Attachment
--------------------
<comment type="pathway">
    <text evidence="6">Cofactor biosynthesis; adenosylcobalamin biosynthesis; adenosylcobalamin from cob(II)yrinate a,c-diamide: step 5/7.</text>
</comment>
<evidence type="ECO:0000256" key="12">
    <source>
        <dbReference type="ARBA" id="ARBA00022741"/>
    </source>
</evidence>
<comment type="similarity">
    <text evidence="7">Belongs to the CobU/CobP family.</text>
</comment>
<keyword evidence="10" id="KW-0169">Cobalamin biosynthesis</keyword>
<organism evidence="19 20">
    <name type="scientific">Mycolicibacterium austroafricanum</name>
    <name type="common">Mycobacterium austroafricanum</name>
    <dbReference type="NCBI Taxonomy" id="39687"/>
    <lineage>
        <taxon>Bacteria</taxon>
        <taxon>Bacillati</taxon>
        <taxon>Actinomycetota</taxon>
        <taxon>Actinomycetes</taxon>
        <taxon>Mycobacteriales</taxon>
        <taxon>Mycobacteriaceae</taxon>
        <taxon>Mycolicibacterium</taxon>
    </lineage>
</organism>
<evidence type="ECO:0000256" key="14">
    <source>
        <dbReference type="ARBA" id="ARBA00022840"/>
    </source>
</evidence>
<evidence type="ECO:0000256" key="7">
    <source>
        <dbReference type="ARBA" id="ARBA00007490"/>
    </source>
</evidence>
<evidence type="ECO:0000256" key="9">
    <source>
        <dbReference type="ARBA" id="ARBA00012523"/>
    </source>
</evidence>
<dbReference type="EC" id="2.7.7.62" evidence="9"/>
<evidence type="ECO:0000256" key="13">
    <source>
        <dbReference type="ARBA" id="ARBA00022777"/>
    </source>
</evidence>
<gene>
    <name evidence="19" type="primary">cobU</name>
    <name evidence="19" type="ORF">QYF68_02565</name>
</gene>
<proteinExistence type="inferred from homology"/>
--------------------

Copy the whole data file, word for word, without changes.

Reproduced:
<comment type="pathway">
    <text evidence="6">Cofactor biosynthesis; adenosylcobalamin biosynthesis; adenosylcobalamin from cob(II)yrinate a,c-diamide: step 5/7.</text>
</comment>
<evidence type="ECO:0000256" key="12">
    <source>
        <dbReference type="ARBA" id="ARBA00022741"/>
    </source>
</evidence>
<comment type="similarity">
    <text evidence="7">Belongs to the CobU/CobP family.</text>
</comment>
<keyword evidence="10" id="KW-0169">Cobalamin biosynthesis</keyword>
<organism evidence="19 20">
    <name type="scientific">Mycolicibacterium austroafricanum</name>
    <name type="common">Mycobacterium austroafricanum</name>
    <dbReference type="NCBI Taxonomy" id="39687"/>
    <lineage>
        <taxon>Bacteria</taxon>
        <taxon>Bacillati</taxon>
        <taxon>Actinomycetota</taxon>
        <taxon>Actinomycetes</taxon>
        <taxon>Mycobacteriales</taxon>
        <taxon>Mycobacteriaceae</taxon>
        <taxon>Mycolicibacterium</taxon>
    </lineage>
</organism>
<evidence type="ECO:0000256" key="14">
    <source>
        <dbReference type="ARBA" id="ARBA00022840"/>
    </source>
</evidence>
<evidence type="ECO:0000256" key="7">
    <source>
        <dbReference type="ARBA" id="ARBA00007490"/>
    </source>
</evidence>
<evidence type="ECO:0000256" key="9">
    <source>
        <dbReference type="ARBA" id="ARBA00012523"/>
    </source>
</evidence>
<dbReference type="EC" id="2.7.7.62" evidence="9"/>
<evidence type="ECO:0000256" key="13">
    <source>
        <dbReference type="ARBA" id="ARBA00022777"/>
    </source>
</evidence>
<gene>
    <name evidence="19" type="primary">cobU</name>
    <name evidence="19" type="ORF">QYF68_02565</name>
</gene>
<proteinExistence type="inferred from homology"/>